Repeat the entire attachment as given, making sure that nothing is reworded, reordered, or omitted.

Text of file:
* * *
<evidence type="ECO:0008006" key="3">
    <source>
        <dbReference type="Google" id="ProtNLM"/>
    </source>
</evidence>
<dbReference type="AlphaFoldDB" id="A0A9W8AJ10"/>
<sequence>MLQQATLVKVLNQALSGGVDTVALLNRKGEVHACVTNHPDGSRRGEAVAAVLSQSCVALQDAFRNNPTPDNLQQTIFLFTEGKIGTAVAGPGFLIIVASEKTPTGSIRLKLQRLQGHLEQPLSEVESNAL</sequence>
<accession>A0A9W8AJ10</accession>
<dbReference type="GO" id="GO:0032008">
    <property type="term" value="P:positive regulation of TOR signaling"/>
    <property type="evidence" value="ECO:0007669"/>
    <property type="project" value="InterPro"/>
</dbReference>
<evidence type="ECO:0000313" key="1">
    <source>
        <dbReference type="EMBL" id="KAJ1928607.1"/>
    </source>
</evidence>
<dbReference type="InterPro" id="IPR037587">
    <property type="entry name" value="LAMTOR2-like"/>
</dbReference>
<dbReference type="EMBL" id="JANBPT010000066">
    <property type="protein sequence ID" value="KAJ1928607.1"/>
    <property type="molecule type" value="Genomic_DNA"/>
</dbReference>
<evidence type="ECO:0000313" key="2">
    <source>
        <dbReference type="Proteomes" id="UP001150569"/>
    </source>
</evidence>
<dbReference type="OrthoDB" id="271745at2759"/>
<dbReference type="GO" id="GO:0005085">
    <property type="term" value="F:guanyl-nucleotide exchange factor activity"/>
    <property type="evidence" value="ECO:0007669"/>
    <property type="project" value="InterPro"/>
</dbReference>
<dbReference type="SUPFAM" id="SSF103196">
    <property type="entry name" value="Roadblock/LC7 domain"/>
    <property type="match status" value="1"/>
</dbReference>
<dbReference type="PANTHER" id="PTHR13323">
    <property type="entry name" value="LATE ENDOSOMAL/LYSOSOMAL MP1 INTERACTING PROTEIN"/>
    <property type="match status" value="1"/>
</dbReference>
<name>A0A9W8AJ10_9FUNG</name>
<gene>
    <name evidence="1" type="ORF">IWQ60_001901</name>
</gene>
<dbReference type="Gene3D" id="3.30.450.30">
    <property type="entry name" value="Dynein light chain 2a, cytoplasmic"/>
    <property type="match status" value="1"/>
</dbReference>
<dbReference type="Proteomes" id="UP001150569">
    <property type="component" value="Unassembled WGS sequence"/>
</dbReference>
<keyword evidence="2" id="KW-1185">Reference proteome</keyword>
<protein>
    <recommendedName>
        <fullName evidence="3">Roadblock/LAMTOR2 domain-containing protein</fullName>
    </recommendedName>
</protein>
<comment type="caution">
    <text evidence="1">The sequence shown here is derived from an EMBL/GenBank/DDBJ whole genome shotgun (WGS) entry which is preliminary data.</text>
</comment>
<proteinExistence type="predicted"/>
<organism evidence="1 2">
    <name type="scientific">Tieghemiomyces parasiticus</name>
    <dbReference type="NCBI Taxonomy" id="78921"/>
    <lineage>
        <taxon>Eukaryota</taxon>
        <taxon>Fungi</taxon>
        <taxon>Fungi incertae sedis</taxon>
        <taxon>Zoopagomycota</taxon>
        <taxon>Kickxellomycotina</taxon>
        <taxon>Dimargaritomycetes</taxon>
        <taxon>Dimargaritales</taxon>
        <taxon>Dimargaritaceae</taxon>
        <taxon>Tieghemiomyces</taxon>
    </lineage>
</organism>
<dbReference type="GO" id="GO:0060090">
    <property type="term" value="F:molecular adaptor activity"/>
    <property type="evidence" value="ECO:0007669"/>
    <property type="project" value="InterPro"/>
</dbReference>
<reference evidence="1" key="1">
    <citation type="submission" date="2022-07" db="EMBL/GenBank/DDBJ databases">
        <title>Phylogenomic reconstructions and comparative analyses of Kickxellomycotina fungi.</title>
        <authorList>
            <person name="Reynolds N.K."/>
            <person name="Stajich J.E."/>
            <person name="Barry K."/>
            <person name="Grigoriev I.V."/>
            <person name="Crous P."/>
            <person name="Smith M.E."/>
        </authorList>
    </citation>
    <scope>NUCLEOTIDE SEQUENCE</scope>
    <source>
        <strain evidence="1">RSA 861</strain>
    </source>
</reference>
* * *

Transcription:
<evidence type="ECO:0008006" key="3">
    <source>
        <dbReference type="Google" id="ProtNLM"/>
    </source>
</evidence>
<dbReference type="AlphaFoldDB" id="A0A9W8AJ10"/>
<sequence>MLQQATLVKVLNQALSGGVDTVALLNRKGEVHACVTNHPDGSRRGEAVAAVLSQSCVALQDAFRNNPTPDNLQQTIFLFTEGKIGTAVAGPGFLIIVASEKTPTGSIRLKLQRLQGHLEQPLSEVESNAL</sequence>
<accession>A0A9W8AJ10</accession>
<dbReference type="GO" id="GO:0032008">
    <property type="term" value="P:positive regulation of TOR signaling"/>
    <property type="evidence" value="ECO:0007669"/>
    <property type="project" value="InterPro"/>
</dbReference>
<evidence type="ECO:0000313" key="1">
    <source>
        <dbReference type="EMBL" id="KAJ1928607.1"/>
    </source>
</evidence>
<dbReference type="InterPro" id="IPR037587">
    <property type="entry name" value="LAMTOR2-like"/>
</dbReference>
<dbReference type="EMBL" id="JANBPT010000066">
    <property type="protein sequence ID" value="KAJ1928607.1"/>
    <property type="molecule type" value="Genomic_DNA"/>
</dbReference>
<evidence type="ECO:0000313" key="2">
    <source>
        <dbReference type="Proteomes" id="UP001150569"/>
    </source>
</evidence>
<dbReference type="OrthoDB" id="271745at2759"/>
<dbReference type="GO" id="GO:0005085">
    <property type="term" value="F:guanyl-nucleotide exchange factor activity"/>
    <property type="evidence" value="ECO:0007669"/>
    <property type="project" value="InterPro"/>
</dbReference>
<dbReference type="SUPFAM" id="SSF103196">
    <property type="entry name" value="Roadblock/LC7 domain"/>
    <property type="match status" value="1"/>
</dbReference>
<dbReference type="PANTHER" id="PTHR13323">
    <property type="entry name" value="LATE ENDOSOMAL/LYSOSOMAL MP1 INTERACTING PROTEIN"/>
    <property type="match status" value="1"/>
</dbReference>
<name>A0A9W8AJ10_9FUNG</name>
<gene>
    <name evidence="1" type="ORF">IWQ60_001901</name>
</gene>
<dbReference type="Gene3D" id="3.30.450.30">
    <property type="entry name" value="Dynein light chain 2a, cytoplasmic"/>
    <property type="match status" value="1"/>
</dbReference>
<dbReference type="Proteomes" id="UP001150569">
    <property type="component" value="Unassembled WGS sequence"/>
</dbReference>
<keyword evidence="2" id="KW-1185">Reference proteome</keyword>
<protein>
    <recommendedName>
        <fullName evidence="3">Roadblock/LAMTOR2 domain-containing protein</fullName>
    </recommendedName>
</protein>
<comment type="caution">
    <text evidence="1">The sequence shown here is derived from an EMBL/GenBank/DDBJ whole genome shotgun (WGS) entry which is preliminary data.</text>
</comment>
<proteinExistence type="predicted"/>
<organism evidence="1 2">
    <name type="scientific">Tieghemiomyces parasiticus</name>
    <dbReference type="NCBI Taxonomy" id="78921"/>
    <lineage>
        <taxon>Eukaryota</taxon>
        <taxon>Fungi</taxon>
        <taxon>Fungi incertae sedis</taxon>
        <taxon>Zoopagomycota</taxon>
        <taxon>Kickxellomycotina</taxon>
        <taxon>Dimargaritomycetes</taxon>
        <taxon>Dimargaritales</taxon>
        <taxon>Dimargaritaceae</taxon>
        <taxon>Tieghemiomyces</taxon>
    </lineage>
</organism>
<dbReference type="GO" id="GO:0060090">
    <property type="term" value="F:molecular adaptor activity"/>
    <property type="evidence" value="ECO:0007669"/>
    <property type="project" value="InterPro"/>
</dbReference>
<reference evidence="1" key="1">
    <citation type="submission" date="2022-07" db="EMBL/GenBank/DDBJ databases">
        <title>Phylogenomic reconstructions and comparative analyses of Kickxellomycotina fungi.</title>
        <authorList>
            <person name="Reynolds N.K."/>
            <person name="Stajich J.E."/>
            <person name="Barry K."/>
            <person name="Grigoriev I.V."/>
            <person name="Crous P."/>
            <person name="Smith M.E."/>
        </authorList>
    </citation>
    <scope>NUCLEOTIDE SEQUENCE</scope>
    <source>
        <strain evidence="1">RSA 861</strain>
    </source>
</reference>